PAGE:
How New Biosimilars Will Impact the Market
More biosimilars are coming and will bring changes
Editor’s note: An earlier version of this article incorrectly stated the brand name and maker for bevacizumab. It has been updated
Following the success of some of the new biosimilar drugs, several more biosimilar drugs are expected to be launched in the United States in 2017 and 2018.
FDA approved four biosimilar drugs in 2015 and 2016, including Zarxio from Novartis, the biosimilar to filgrastim (Neupogen), which helps prevent infection during chemotherapy. After its first four months on the market, Zarxio had gained a 24% share of the market.
Because of competition from biosimilars, including Inflectra—the biosimilar to Remicade, which is used for rheumatoid arthritis and other inflammatory autoimmune conditions—some brand name drug sales appear to be suffering.
Johnson & Johnson's sales of Remicade (through its Janssen subsidiary) dropped 1.7% in the fourth quarter of 2016, according to Investopedia.
Amgen recently reported a sales decline in its Neupogen because of the competition from Sandoz’s Zarxio. Global unit sales of Neupogen dropped 25% for the fourth quarter of 2016, compared to the fourth quarter of 2015, and net sales declined 34%, according to Amgen.
Meanwhile, new biosimilars promise new competition. For example, Novartis has four biosimilars in the pipeline, and all will compete with very profitable medicines. By 2020, it will have launched biosimilars of adalimumab (Humira) for arthritis and other inflammatory conditions, pegfilgrastim (Neulasta) to prevent infection during chemotherapy, infliximab (Remicade), and the anticancer drug rituximab (Rituxan), according to Investopedia.
Also, Amgen and Allergan PLC have partnered to file an applicaton for a biosimilar to bevacizumab (Avastin), an anti-angiogenic drug from Genentech. The two companies are also partnering to develop three oncology biosimilar treatments, according to Investopedia.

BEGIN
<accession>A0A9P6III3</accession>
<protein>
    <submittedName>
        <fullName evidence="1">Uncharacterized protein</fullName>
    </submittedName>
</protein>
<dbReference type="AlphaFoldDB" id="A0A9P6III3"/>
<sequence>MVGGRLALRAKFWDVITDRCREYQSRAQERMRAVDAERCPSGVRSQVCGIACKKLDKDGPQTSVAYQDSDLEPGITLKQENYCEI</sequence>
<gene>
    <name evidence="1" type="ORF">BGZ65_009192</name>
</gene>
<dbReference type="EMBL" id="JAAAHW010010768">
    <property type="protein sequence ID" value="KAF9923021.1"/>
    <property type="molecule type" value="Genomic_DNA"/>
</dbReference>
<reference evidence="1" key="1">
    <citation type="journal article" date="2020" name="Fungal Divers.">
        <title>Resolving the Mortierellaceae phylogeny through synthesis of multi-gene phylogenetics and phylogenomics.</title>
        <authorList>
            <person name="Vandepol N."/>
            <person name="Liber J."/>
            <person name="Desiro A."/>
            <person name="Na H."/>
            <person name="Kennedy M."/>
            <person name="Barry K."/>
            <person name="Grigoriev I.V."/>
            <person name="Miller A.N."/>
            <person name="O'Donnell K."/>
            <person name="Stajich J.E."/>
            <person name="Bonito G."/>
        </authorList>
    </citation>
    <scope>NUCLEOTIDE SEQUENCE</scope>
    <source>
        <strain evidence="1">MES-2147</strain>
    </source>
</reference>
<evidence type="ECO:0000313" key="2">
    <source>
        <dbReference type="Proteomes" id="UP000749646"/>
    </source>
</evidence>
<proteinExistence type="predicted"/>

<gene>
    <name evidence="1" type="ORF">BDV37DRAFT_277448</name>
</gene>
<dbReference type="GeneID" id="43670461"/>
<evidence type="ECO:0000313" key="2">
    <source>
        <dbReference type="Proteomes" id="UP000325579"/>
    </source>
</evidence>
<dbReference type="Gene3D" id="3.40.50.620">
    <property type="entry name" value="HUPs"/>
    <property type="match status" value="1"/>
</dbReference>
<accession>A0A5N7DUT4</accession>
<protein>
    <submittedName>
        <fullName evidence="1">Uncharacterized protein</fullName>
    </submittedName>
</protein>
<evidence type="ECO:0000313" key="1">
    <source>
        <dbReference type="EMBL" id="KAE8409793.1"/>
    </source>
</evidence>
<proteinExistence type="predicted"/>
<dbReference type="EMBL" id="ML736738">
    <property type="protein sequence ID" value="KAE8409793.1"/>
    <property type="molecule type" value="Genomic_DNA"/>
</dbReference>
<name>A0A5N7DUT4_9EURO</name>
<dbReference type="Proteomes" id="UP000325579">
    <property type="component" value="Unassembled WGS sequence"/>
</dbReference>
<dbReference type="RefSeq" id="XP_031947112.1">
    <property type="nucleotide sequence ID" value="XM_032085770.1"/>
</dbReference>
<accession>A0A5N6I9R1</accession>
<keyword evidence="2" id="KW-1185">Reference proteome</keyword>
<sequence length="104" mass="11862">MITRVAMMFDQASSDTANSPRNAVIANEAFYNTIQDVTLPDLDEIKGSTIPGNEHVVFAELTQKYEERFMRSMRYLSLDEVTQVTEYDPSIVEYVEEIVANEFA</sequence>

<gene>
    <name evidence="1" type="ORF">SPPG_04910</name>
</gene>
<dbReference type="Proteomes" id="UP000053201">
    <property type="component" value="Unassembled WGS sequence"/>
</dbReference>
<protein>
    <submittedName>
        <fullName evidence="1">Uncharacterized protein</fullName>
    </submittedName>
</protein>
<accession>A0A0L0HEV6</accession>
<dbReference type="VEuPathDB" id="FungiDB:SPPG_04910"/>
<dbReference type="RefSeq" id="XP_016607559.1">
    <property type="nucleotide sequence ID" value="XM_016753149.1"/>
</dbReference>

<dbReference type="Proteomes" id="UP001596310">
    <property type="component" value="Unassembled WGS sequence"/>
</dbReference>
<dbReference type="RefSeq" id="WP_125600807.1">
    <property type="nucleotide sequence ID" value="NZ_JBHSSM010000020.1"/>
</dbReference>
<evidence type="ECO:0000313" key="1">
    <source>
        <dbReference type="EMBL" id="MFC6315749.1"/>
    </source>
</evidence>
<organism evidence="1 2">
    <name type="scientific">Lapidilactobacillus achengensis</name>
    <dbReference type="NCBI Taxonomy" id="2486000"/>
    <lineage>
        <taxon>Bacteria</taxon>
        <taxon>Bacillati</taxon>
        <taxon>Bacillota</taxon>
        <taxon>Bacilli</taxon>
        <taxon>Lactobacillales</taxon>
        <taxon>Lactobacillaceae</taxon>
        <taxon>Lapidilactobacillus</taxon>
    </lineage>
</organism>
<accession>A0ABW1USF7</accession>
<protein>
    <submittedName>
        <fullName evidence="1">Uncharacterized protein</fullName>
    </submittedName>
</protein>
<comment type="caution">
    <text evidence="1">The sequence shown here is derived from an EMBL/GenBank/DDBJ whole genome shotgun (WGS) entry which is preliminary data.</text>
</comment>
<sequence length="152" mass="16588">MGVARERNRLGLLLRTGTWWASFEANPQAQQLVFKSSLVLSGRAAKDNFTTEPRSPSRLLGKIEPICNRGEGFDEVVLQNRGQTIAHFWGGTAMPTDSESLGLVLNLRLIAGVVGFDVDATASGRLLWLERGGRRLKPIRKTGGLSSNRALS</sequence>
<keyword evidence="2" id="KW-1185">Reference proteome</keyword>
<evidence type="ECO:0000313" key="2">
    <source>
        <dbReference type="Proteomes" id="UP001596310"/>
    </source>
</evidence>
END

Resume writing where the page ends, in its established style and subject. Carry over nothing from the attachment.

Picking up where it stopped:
In addition, Amgen said that its pegfilgrastim will face biosimilar competition in the United States by the end of the year. The FDA accepted applications for Neulasta biosimilars from Sandoz, Apotex, and Coherus, but has not yet approved any of those applications.
However, there are barriers to the future growth of biosimilars, including lawsuits and pricing. While the FDA approved Inflectra around a year ago, the drug is not on the market yet. Janssen Biotech, Remicade’s manufacturer, sued Celltrion and Hospira (Inflectra manufacturers), saying that its Remicade patent doesn't expire until September, 2018.
And, although biosimilars’ prices are an estimated 15% to 30% lower than their brand-name counterparts, they are still not as cost effective as a generic drug would be, since a generic can be 80% lower than its brand name counterparts.
Because of their prices and the lack of evidence about biosimilars’ effectiveness and interchangeability with their biologic counterparts, many physicians may be hesitant to prescribe the biosimilars. “At least for the first year or two after market launch of the biosimilar, it is less likely that a patient using a reference product on a chronic basis and stabilized on that product will be switched to the biosimilar, even if there is a cost advantage to doing so. The prescriber and patient will be reluctant to chance destabilizing the clinical situation,” Elan Rubenstein, PharmD, principal of EB Rubinstein Associates, a managed care and pharmaceuticals consultancy, told Drug Topics last summer.
In addition, with the pace of FDA’s biosimilar approvals, it will take a while for the savings of biosimilars to be realized in the United States. “At this time, there is not biosimilar competition. You won’t be seeing price pressure until more drugs get on the market,” Robert Adamson, PharmD, chief pharmacy officer, Corporate Pharmacy, for Barnabas Health in West Orange, NJ, which operates several hospitals and clinics, told Drug Topics last year.